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WannaCry2 virus ‘was truly global in scale’

Thursday, 18th May, 2017 1:01am

The overall scale of cybercrime has been steadily rising for years, a Cork-based cybercrime researcher has revealed.

His statement came following the global outbreak of the WannCry2 virus.

Once infected, it demands that users pay a ransom in bitcoins, a type of digital currency.

It threatens to delete all the computer’s files if the ransom is not paid.

Robert McArdle is on Trend Micro’s Forward Looking Threat Research team in Europe.

At Trend Micro’s base on the Model Farm Road, Mr McArdle is involved in analysing the latest cybercrime threats.

When asked by the Cork Independent if he was surprised by the global scale of this cyber-attack, he replied: “While this has been the first such global outbreak in recent years of a single malware family, the overall scale of cybercrime has been steadily rising for years.

“Today it is unusual for a single attack to be as noisy and widespread as this, with cybercriminals preferring instead to stay under the radar for as long as possible, as the goal is purely financially motivated.”

He described cybercrime in the same realm of concern as the worldwide illegal drugs trade – with it far from unusual to see organised crime groups making tens of millions each, or more, from schemes.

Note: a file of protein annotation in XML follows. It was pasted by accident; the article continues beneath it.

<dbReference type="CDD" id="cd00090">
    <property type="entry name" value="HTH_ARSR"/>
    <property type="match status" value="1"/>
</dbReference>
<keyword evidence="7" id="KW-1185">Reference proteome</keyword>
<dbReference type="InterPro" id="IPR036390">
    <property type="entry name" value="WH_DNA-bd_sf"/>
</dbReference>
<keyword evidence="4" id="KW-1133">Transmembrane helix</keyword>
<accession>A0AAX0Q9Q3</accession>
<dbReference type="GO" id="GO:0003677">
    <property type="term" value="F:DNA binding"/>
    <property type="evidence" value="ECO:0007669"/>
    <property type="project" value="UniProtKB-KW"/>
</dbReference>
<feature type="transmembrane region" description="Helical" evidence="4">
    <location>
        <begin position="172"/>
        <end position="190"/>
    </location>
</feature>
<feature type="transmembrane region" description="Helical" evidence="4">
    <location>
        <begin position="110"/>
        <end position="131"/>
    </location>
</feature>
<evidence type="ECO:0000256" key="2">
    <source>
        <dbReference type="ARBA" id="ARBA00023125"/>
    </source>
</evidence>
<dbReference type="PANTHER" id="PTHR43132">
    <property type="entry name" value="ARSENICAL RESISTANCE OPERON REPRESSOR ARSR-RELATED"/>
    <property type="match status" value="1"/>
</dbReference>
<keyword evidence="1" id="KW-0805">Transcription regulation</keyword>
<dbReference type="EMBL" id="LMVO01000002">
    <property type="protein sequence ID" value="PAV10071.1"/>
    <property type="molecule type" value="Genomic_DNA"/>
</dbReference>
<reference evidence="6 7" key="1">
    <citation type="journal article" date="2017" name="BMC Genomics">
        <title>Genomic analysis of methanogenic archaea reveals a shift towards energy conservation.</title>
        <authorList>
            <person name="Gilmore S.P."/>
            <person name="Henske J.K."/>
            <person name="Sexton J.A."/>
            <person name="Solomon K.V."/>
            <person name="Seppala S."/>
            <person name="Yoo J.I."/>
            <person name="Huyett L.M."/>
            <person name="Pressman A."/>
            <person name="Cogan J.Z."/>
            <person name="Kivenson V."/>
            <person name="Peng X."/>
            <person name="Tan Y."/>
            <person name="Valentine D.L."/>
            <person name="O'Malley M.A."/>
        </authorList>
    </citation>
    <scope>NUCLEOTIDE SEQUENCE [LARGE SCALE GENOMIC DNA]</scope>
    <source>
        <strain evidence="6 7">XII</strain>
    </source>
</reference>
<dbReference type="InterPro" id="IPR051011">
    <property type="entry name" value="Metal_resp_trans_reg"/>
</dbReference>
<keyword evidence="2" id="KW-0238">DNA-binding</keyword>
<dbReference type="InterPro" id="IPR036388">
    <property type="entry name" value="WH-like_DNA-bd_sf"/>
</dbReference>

Whereas ransomware attacks via malicous e-mail attachments have become commonplace, this newly-discovered malware type, – generally referred to as WannaCry2 – is both ‘cryptor’ and ‘worm’. Therefore, it possesses the ability replicate functional copies of itself to other networked hosts without the need for users to click on links or otherwise interact. As such, it can spread very rapidly from machine to machine.

Following the attacks on the NHS on Friday, which limited the delivery of many of services in the UK, the HSE worked over the weekend in order to prevent its network from being compromised.

There was a suspected case of it in a Wexford hospital which was isolated and maintained on Saturday.

On Monday, it emerged that three other HSE computers were suspected as having the virus but the HSE confirmed after an examination that these computers did not have it.

On Tuesday afternoon, the HSE confirmed that a reboot of servers across the network took place in order to activate additional security updates designed to address the WannaCry ransomware virus.

More than 1,200 servers across the network were re-booted in order to activate software security updates.

Mr McArdle concluded: “This malware outbreak was not specifically targeted in nature, for example against the healthcare system in the UK.

“The NHS was simply one of the most high profile victims, but even the UK was hit less than other countries such as Russia or China. This outbreak was truly global in scale,” he said.

The National Cyber Security Centre (NCSC), in the Department of Communications, Climate Action and Environment is monitoring the situation on an ongoing basis, and remains in close contact with international counterparts and with public and private sector entities in Ireland, both in terms of the dealing with the threat and taking measures to ensure that the impact of any future variants of this malware is limited.

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